Tuesday, April 28, 2015


This should have been yesterday's, but I had another fight with Google.  I lost again.

Anyway, after a brutal weekend in Riga, yank Tsapris finally pulled the plug and sat the Rock Star, yanks Varoufakis.  He's still around so ordinating efforts but the day to day work will be done by Euclid Tsakslotos, an Oxford training economist of leftist leanings, assisted by Georgos Houliarkis about whom I know nothing; then again I don't know much about Euclid either except that he wears a tie and appears to bathe regularly which would not altogether be bad things.  The Rock Star?  He was dead meat and had been in the sun too long.  Then, too, the not-so-secret-secret that the Euro-boys (and girls) had already drawn up the terms of separation with Greece made this sort of move inevitable as despite the lack of appetite for a separation on either side, with the lack of progress and the increasing lack of comity, it was becoming a sure thing.  One of the best lines, however, came from the Great Art Cashen on CNBC who mused  as to whether the Rock Star, a well known "expert" in game theory was playing a game all along.  No Art, he was just a jerk and lost the game.

Anyway, on the news of the change, the market for Greek bonds went through the roof.  Either hope springs eternal or there is one born every minute.  You choose.  But as you know I am a bit of a history buff when it comes to these things and have often said that we have seen most of this before.  In the dark days early in the Mexico crisis of 1982, President Jose Lopez Portillo--or "Ho Lo Po" to his...ah...buddies--tilted left and replaced his cabinet with supposedly radical leftists.  Wall Street shuttered but through the short period until the next administration, soothing words kept coming from Mexico not to worry, this too shall pass.  Sure enough, in came the new "moderate" administration with who most felt comfortable if not enraptured, negotiations went forward and the restructuring were completed, money was lost and normalcy returned except for that period of about ten years which were not the best for the people of Mexico.  The alternative?  Well, let's not go there.  I was a banker, remember.

When it was revealed last week that Lee Buchheit was again seemingly in the midst of the Greek talks I wondered whether something was up.  You see, back in 1982, one of the advisors to Mexico was a guy named Buchheit.  The same Buchheit?  Could there be another?  This isn't his first rodeo boys and girls.  There may be a chance here for the Greeks albeit a slim chance as the numbers simply don't work but with the change there is now a chance.  This weekend there was none. We shall see.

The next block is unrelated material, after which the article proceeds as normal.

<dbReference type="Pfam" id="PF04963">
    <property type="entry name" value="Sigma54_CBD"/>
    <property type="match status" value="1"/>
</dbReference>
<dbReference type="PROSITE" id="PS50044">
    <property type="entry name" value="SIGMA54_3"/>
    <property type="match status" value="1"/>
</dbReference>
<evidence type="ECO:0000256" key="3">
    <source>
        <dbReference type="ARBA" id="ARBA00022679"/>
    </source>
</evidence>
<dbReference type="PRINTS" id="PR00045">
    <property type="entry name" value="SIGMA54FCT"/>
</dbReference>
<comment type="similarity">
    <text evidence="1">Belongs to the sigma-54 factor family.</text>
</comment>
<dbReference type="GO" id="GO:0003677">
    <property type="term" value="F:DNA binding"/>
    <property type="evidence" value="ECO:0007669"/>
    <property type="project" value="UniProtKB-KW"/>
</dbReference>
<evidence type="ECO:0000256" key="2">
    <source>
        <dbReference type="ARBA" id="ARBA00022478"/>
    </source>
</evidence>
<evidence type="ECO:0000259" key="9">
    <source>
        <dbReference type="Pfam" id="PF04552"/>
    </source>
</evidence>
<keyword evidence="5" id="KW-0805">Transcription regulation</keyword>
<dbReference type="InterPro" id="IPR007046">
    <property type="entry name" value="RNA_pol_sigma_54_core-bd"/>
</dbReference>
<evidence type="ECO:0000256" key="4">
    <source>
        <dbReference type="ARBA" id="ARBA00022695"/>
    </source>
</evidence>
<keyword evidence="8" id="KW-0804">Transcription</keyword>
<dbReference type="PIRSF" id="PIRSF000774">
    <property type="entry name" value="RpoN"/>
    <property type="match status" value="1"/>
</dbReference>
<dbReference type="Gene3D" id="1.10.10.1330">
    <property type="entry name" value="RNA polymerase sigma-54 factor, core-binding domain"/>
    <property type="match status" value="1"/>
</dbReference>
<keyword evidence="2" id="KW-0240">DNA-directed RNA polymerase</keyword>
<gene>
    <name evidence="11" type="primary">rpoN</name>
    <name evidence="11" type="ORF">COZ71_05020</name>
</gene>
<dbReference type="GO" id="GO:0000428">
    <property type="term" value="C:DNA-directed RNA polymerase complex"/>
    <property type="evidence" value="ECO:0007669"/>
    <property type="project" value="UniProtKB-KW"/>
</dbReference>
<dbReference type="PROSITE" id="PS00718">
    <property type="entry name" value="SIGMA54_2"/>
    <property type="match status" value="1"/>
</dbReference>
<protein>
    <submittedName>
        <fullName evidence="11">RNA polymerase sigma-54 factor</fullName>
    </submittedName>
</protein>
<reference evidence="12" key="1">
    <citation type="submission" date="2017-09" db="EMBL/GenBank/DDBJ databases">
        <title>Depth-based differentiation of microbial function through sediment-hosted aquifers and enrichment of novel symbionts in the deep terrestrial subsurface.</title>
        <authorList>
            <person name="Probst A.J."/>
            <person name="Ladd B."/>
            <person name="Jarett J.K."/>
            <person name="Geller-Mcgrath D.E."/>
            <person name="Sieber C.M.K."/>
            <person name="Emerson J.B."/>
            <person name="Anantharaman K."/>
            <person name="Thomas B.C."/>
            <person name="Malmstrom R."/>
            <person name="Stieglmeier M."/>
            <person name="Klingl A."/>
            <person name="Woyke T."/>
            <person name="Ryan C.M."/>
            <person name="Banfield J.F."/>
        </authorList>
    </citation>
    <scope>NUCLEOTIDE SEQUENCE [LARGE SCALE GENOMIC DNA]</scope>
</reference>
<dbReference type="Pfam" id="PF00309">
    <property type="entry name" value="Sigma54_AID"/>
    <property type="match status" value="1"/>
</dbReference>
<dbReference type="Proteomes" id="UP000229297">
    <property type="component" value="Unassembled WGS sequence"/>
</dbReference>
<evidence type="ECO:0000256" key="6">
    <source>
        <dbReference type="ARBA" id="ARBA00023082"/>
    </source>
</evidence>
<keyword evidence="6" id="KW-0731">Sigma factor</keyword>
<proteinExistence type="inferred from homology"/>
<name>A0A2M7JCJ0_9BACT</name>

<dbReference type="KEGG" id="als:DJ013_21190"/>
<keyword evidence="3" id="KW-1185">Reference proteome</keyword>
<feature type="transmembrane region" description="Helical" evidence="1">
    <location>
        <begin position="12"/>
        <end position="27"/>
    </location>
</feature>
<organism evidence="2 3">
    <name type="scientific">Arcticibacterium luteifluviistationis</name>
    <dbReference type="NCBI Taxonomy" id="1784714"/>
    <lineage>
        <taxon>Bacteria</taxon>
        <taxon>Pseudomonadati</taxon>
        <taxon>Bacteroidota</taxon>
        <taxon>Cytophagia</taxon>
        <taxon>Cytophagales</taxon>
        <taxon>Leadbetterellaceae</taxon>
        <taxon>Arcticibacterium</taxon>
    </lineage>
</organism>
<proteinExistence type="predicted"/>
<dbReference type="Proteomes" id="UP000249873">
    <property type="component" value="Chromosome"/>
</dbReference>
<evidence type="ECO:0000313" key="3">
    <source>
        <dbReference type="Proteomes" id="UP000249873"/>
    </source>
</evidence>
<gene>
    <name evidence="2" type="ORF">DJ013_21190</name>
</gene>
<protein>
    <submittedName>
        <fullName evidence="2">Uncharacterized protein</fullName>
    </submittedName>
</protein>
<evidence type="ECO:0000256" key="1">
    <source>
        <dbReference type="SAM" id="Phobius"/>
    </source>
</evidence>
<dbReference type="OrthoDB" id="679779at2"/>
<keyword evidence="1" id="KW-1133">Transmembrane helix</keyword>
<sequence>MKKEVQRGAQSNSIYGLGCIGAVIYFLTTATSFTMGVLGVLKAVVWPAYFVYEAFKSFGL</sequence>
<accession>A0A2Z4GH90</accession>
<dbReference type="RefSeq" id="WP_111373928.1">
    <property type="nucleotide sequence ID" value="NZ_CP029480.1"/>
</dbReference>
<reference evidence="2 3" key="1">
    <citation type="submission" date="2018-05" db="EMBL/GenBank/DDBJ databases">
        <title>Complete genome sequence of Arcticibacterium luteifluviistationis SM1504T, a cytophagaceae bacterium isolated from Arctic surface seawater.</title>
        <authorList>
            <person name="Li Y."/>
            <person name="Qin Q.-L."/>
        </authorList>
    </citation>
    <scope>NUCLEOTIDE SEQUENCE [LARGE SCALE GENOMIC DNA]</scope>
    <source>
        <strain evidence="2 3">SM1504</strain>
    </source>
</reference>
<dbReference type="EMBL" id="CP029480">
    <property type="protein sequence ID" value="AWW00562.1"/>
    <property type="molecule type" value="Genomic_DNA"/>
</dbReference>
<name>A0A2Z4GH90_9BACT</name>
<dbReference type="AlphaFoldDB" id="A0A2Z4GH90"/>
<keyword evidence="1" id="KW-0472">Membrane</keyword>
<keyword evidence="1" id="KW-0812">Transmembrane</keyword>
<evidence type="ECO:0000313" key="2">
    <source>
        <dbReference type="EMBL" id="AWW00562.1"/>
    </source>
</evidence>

And remember that radical government in Mexico?  The short-lived finance minister was a fellow by the name of Carlos Tello a self-styled socialist economist by trade.   After the new government arrived in office, I decided it might not be a bad idea to keep up with the "loyal opposition" and had a meeting arranged with Mr. Tello a bit on the sly.  It was to be lunch at a hotel in the Zona Rosa in Mexico.  I arrived early and decided to have my shoes shined (greatest shines in the world are in Mexico).  In the middle a young child with his mother came begging.  The man in the next chair asked them not to disturb me and they stepped back.  It was a sad sight.  When I was finished, I bought an ice cream from a street vendor, for about fifty cents, gave it to the child and a few dollars to his mother.  It was the day of Mexico's first devaluation and four dollars would probably have bought two weeks worth of tortillas.  Mom tried to kiss my hand.  Things were awfully hard.  My neighbor at the shoeshine looked at me and said in perfect English, "that was a very kind thing you just did.  She should not be begging."  "Yes, I said,  " but she has no choice."  He nodded, and I went into the hotel for lunch.

Five minutes later my guest arrived.  Carlos Tello had just finished his shoe shine.  We talked and laughed and had a hell of a lunch to include two bottles of a de Vogue '69 Musigny that because of the devaluation cost $28...for both!  Having never seen a devaluation the hotel didn't know enough to change the prices.

We kept in touch for a while and then lost track of one another.  He went on to a career in the foreign service serving  as ambassador here and there.  I guess there is a lesson in there somewhere.  Beats me as to where or what it is

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